When I first started drinking wine and decided to spend the time and money for further education and certification, I didn’t think about studying spirits as well. However, the course I wanted offered by WSET at the time, included both. (WSET stand for Wine and Spirits Education Trust. In the last few years they have split the two certifications, though they still go by the WSET name.)
It was in those classes that I got to spend time learning about a wide array of wines as well as spirits. It might have been where the bug for spirits bit me. If you were to talk to my husband he would say that his interest in single malt scotch was what swayed me. (He may be right as we cover more than one whisky event a year. That category alone includes his beloved single malt scotch as well as rye, bourbon and blended scotch whisky.)
Fast forward a few years and I found myself offered not only wine tasting opportunities but spirit tasting as well. There is one event that offers both wine and spirits, and in those my Contributing Editor Michael Perlis usually covers the wine while I do the spirits. It’s a bit different than wine tasting – the offered taste is smaller, you still sniff and taste, but spit all out as the alcohol levels are so much higher. With that said, I usually only make it halfway through a spirit tasting until my lips grow numb and I have to take a break.
From spirit tastings I moved into a little bit of mixology classes and started experimenting with making cocktails at home. We hit on a few favorites and have stuck with them over the years.
My husband, also a lover of both wine and spirits, started buying me gifts that the home bartender would need, and I returned the favor and found him some unique items as well.
We now have travel kits, three or four shakers, different measures of “shot” glasses, bar spoons, single “rock” makers, simple syrup, brown sugar, sweet and dry vermouth, Amaro, Compari and other mixers, as well as a nice array of bitters, cherries, oranges, limes and lemons at any given time.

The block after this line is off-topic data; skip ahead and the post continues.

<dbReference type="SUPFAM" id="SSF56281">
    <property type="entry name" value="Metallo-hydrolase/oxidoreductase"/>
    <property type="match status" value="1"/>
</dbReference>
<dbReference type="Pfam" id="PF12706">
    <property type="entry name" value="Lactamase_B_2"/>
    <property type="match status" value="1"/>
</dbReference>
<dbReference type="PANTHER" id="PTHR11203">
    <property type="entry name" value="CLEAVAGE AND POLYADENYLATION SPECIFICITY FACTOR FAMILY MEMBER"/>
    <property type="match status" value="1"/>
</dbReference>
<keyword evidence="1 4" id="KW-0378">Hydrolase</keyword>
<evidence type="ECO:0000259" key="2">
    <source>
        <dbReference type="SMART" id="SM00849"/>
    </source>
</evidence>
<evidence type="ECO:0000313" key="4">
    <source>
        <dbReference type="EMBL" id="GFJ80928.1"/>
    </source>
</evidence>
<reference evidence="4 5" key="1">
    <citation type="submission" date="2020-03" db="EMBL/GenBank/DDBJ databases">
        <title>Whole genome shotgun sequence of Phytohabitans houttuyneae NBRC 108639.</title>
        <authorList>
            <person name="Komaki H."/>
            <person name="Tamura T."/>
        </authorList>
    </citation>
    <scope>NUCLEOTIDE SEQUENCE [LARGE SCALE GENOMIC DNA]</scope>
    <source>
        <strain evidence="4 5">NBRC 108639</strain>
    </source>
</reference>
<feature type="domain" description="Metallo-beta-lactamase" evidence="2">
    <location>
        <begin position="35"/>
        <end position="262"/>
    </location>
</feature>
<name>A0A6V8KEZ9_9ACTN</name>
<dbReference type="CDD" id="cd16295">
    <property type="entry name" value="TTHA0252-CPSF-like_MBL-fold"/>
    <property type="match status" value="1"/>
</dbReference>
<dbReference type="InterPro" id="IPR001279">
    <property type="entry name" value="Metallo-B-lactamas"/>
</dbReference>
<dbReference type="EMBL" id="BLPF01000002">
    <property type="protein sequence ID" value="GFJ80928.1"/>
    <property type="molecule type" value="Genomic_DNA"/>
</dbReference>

One friend, a fellow wine writer, asked me how I could like both wine and spirits. I found the question in and of itself to be peculiar, but answered anyway, I felt – and still do feel – that there are just as many discoveries in aromas and flavors in both. If you can detect things like fruit, nuts, botanicals, earth and wood in your wine you will be pleased to learn that some of the same aromas and flavors are in your spirits.
On hot days we often enjoy chilled Viognier, Chardonnay, Picpoul de Pinet, Sauvignon Blanc, sparkling…basically any white wine that we own. But, on some hot days we also have been known to enjoy a gin Martini, Moscow Mule, Aperol Spritz, Sazerac, Negroni, Margarita, Rob Roy, Old Fashioned or a Manhattan. Usually how it works is that we have a cocktail before (aperitif) or after (digestif) dinner, and a nice bottle of white wine with warm weather dishes such as salads, seafood, chicken and cheese plates. During the cooler days of fall and winter we often enjoy Rhônes and Bordeaux varietals with dinner, but still enjoy a cocktail before or after.
After our best meals, which usually means a beautiful sous vide filet and a red wine from our cellar, we often finish our evening not with a cocktail but with a nosing glass (aka a Glencairn) of one of our favorite single malt scotch whiskies. Then we linger over those flavors as well.
Now, how do you imbibe? Maybe it’s time to widen your taste profile a bit.
Eve Bushman has a Level Two Intermediate Certification from the Wine and Spirits Education Trust (WSET), a “certification in first globally-recognized course” as an American Wine Specialist ® from the North American Sommelier Association (NASA), Level 1 Sake Award from WSET, was the subject of a 60-minute Wine Immersion video (over 16k views), authored “Wine Etiquette for Everyone” and has served as a judge for the Long Beach Grand Cru and the Global Wine Awards. You can email Eve@EveWine101.com to ask a question about wine or spirits.